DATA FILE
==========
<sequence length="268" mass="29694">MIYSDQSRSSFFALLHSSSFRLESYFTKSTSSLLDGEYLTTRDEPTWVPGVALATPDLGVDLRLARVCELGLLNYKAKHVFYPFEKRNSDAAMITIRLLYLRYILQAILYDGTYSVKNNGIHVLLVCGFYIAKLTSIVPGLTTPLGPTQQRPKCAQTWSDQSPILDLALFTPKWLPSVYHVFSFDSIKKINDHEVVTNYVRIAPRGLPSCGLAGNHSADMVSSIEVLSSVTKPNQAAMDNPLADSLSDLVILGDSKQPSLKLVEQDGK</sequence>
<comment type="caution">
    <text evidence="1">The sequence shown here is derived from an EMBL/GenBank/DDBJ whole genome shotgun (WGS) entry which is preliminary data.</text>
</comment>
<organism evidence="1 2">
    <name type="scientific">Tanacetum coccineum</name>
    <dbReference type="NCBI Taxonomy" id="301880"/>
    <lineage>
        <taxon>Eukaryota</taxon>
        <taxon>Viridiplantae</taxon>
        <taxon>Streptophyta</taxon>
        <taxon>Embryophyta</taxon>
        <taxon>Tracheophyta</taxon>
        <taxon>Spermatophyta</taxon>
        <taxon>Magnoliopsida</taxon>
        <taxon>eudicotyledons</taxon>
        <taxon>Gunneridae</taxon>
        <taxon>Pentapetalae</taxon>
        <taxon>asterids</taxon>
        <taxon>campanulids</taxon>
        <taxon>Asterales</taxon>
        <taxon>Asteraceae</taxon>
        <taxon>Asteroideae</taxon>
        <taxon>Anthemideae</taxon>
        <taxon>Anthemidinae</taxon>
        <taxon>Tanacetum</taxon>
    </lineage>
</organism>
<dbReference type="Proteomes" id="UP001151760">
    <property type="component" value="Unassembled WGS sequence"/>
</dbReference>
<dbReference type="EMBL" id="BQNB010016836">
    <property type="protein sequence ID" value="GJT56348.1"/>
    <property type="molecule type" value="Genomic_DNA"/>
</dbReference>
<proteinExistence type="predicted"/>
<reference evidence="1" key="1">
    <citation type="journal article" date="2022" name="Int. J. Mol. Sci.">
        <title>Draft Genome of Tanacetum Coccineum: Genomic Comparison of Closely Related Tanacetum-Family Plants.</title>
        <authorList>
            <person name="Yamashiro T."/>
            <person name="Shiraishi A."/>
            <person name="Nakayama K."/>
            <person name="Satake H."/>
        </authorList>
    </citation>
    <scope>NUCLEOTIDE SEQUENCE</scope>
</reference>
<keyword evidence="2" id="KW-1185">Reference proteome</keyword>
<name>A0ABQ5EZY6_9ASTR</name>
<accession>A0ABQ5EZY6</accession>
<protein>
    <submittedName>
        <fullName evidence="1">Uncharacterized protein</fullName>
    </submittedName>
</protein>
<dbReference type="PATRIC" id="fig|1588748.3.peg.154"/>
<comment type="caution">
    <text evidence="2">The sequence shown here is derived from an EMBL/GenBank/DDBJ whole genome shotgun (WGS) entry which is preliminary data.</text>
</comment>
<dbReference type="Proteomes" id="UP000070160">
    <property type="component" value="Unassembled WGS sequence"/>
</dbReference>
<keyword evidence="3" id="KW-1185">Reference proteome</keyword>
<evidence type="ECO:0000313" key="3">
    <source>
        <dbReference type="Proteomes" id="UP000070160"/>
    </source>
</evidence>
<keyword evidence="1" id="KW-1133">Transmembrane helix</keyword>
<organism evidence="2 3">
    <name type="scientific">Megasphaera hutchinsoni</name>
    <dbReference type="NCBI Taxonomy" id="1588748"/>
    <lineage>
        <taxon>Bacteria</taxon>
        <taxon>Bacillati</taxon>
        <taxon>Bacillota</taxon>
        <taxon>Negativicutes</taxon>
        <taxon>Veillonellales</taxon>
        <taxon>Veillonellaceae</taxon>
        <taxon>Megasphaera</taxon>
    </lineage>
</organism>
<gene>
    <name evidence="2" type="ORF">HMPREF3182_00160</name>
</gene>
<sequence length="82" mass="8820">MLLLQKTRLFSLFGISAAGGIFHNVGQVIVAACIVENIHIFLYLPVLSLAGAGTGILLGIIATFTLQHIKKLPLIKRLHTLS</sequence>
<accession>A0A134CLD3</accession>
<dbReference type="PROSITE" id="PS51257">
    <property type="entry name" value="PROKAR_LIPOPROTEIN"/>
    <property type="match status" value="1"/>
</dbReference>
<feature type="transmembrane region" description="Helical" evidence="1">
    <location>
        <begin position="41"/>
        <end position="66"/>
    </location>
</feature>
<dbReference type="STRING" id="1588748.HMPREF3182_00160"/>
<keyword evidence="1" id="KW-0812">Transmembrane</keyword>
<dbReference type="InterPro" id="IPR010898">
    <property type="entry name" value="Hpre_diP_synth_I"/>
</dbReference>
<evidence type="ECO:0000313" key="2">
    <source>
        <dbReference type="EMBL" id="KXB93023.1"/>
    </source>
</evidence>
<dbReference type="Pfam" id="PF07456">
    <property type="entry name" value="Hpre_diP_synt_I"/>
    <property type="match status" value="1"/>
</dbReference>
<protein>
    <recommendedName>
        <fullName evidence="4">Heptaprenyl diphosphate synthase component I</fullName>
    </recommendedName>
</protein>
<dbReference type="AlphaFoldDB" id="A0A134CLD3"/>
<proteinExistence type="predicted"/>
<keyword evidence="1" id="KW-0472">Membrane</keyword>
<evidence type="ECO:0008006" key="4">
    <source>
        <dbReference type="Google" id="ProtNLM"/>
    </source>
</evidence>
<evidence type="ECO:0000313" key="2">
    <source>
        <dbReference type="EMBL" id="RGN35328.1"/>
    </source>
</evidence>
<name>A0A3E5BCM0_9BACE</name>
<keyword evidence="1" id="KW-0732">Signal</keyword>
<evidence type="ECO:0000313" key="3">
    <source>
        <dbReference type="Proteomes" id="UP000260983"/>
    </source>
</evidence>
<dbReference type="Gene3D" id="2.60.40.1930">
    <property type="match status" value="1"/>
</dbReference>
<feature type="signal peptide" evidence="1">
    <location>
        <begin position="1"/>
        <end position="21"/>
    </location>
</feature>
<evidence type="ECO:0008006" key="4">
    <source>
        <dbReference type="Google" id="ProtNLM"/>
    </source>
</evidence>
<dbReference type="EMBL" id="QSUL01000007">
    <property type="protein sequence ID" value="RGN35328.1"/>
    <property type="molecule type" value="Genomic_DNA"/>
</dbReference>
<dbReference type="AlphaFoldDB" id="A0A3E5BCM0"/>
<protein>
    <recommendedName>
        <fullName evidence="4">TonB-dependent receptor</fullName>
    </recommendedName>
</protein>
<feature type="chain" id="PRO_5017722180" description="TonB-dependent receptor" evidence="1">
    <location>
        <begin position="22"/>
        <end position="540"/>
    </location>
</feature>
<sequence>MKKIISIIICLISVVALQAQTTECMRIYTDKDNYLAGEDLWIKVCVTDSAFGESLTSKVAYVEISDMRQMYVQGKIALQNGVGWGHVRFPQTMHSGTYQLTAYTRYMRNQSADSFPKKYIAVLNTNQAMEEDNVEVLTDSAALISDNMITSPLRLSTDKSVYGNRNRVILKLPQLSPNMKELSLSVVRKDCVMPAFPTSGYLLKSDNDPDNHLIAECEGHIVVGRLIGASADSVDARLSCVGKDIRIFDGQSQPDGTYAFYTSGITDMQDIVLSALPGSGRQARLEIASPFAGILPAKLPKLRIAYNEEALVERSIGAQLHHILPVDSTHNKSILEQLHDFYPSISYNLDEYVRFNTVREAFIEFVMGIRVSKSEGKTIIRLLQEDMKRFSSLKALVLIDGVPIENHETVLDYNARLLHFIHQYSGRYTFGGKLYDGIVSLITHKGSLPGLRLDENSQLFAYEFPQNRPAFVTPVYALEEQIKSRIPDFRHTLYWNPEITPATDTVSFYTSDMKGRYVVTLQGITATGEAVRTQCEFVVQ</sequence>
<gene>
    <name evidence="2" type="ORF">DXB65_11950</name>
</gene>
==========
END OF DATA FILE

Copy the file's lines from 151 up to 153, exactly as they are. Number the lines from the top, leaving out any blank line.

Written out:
</evidence>
<dbReference type="EMBL" id="QSUL01000007">
    <property type="protein sequence ID" value="RGN35328.1"/>